All photos by Jake Goss.
Words by Mark Tucker.
Fatbikes! Fatbikes everywhere! That was the scene at the third iteration of Winterbike at Kingdom Trails Nordic Center. A couple hundred riders showed up Saturday to ride bikes on the snow and generally have a good time. Each year this event keeps getting bigger and more fun. The first year the crowd was relatively small and only a handful of people had those strange, new bikes. Last year was bigger and pretty evenly split. This time around, not only were there even more people, there were only a few riders on regular mountain bikes – not that they weren’t welcome or didn’t have a good time. The sport has grown like crazy.
The first two years Winterbike was held, it was more like spring skiing with warm, sunny weather that turned the snow to soft corn by the afternoon. Not this year. Winterbike was wintery. The temperatures started around -12F when I left the house that morning and didn’t even get above zero until sometime mid-morning, at least according to these folks. That wasn’t enough to dampen the mood though; we were all there to have a good time riding, and that’s what we did.
This year, Winterbike was relocated to Kingdom Trail’s new winter office at the Wildflower Inn. Initially, I wasn’t sure how well that would work out since I really enjoyed myself at the previous venue. It turned out to be a pretty big improvement. Being central to the network of singletrack on Darling Hill opened things up to even better riding options. When the event was held at the end of Dashney Road, all that great singletrack was more of a peripheral aspect with only a small group of riders getting the experience.
I ended up helping lead the “epic” ride in Jeff Hale’s absence. Our ride was the first to leave in the morning and we got off to a cold start. Every group ride is required to have at least one stop for a mechanical. Thankfully, our small group was able to get those out of the way early on. With repairs and adjustments put behind us, we spent the first couple of hours hitting much of the terrain on the east side of Darling Hill. Occasionally, we ran into another group ride at trail junctions. Some of the groups were surprisingly big this year – I was starting to feel like I was stopped at a train crossing in Kansas, only enjoying the wait a little more.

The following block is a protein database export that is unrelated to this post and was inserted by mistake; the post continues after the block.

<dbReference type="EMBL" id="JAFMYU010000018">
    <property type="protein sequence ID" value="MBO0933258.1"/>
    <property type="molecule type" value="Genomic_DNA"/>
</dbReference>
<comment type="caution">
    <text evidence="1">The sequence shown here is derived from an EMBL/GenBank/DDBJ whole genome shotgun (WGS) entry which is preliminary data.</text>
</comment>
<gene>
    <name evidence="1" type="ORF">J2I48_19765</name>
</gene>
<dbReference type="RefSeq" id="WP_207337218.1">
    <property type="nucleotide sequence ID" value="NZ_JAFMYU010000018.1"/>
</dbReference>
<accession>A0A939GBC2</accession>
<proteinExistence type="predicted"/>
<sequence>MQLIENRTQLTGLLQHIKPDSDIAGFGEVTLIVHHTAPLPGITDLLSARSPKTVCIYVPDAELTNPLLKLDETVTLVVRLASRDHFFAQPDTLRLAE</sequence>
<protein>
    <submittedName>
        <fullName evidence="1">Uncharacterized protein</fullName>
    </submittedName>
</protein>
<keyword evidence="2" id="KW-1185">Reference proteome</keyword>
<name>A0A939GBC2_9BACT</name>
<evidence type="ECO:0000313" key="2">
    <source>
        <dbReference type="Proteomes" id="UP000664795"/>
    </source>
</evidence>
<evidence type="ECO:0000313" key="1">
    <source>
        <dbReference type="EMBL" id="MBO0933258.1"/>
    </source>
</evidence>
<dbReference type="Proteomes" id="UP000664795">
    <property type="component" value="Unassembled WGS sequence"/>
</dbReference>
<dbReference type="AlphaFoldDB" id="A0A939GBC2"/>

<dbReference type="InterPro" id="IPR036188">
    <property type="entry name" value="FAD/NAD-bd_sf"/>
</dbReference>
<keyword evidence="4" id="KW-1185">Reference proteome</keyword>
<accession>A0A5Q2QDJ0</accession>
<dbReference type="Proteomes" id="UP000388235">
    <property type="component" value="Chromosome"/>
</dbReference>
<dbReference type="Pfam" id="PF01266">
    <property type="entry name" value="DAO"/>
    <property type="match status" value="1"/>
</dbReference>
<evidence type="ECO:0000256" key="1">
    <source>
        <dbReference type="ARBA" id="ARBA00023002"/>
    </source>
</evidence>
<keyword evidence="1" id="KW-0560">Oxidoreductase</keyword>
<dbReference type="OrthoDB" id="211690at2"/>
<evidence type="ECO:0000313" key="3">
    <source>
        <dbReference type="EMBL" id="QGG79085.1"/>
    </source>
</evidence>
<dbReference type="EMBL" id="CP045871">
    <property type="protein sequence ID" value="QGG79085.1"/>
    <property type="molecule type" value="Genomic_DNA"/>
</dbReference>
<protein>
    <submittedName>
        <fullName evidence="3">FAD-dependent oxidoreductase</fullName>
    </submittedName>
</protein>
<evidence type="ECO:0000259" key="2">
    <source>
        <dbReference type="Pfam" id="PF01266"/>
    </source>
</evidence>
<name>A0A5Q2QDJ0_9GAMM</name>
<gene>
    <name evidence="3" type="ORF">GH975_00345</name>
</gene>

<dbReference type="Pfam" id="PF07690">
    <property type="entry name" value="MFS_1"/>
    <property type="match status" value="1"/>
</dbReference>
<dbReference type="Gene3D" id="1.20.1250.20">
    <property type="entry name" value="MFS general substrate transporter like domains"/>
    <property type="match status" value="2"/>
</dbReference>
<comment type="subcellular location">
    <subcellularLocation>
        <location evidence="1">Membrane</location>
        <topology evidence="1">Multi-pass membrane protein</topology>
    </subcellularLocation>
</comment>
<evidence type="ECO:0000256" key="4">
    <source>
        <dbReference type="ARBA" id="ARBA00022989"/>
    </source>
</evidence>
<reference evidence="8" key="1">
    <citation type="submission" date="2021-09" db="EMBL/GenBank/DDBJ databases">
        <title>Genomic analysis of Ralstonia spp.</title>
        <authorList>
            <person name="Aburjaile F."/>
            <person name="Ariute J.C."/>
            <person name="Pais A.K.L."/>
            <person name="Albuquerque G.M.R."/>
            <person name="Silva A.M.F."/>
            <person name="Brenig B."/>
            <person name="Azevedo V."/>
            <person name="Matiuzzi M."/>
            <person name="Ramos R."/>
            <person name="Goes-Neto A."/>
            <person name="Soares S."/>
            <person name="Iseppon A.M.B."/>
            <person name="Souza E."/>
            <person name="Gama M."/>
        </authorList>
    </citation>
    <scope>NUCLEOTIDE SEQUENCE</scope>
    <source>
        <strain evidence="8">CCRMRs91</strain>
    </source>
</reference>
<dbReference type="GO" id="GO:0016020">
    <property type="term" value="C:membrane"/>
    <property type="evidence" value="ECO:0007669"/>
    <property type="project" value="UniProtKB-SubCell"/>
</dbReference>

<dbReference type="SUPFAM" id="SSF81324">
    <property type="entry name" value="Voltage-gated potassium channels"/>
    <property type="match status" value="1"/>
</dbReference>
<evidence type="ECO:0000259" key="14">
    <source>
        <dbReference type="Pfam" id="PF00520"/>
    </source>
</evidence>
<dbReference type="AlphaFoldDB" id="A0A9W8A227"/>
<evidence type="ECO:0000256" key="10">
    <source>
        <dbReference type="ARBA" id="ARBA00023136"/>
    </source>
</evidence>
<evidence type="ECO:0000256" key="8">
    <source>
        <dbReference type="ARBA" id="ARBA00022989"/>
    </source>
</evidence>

Late in the morning, we hit the aid station located at the pavilion at the top of Old Webs for a brief refuel. The floor of the pavilion was covered with some of the most polished, low-friction ice I’ve seen in quite a while. It would have been great for curling, but not so great when you’re walking around in bike shoes or boots. Eventually, things were moved outside before anyone actually got hurt. When we arrived, there were only a handful of riders there; but by the time our small group got moving again, several other groups converged on the location. There were easily fifty bikes strewn around the snow and enough people that it took several minutes to navigate out of the crowds before we could start riding again.
After taking in some additional calories, our group picked up the pace for the remainder of the ride. We covered a good portion of the west side of Darling Hill. The snow there had seen less riding and, being softer, was a little more work to ride. This was one of the very few times I honestly felt that a set of 4.8″ tires might have been better than my 4″ Nates. Regardless, it was still fun to ride.
Riding in the winter can vary tremendously with the snow and weather conditions. This weekend the trail conditions were nearly perfect. The snow was firm and grippy as long as you stuck to the packed trails. A LOT of work went into getting the trails into shape after last week’s rain. The KT staff put in a lot of hours and many of us who are local to the area went to work with snowshoes packing and shaping the trails. (Kudos go to Orion for the packing job on Pines!). It all paid off.
Back at the Nordic center, the Market Cafe was serving up soup, sandwiches and some awesome burritos for lunch. We also had the option of going across the road to Juniper’s restaurant. There was no shortage of Long Trail Ale to go with lunch if that was your desire.
After lunch, the 6X race commenced. With the new venue, the course was laid out so we could have a good view of the entire race. The groomed course still left some soft snow patches to keep things interesting for the racers and to provide ample carnage for the crowd to enjoy. Those that made the podium, both men and women, received some decent prize money and a respectable bag of bike goods.
The remainder of the afternoon was filled with raffles, various contests for schwag, a bike balance contest, bike demos from several shops or just hanging around the fire. There were a lot of vendors this year and enough demo bikes available that you could spend the entire afternoon just trying out different fatbikes.
Once again, Winterbike turned out to be a great time. I’ve looked forward to this event every winter since they started having it and I’ve never been disappointed. My only regret is that we only do this once a year.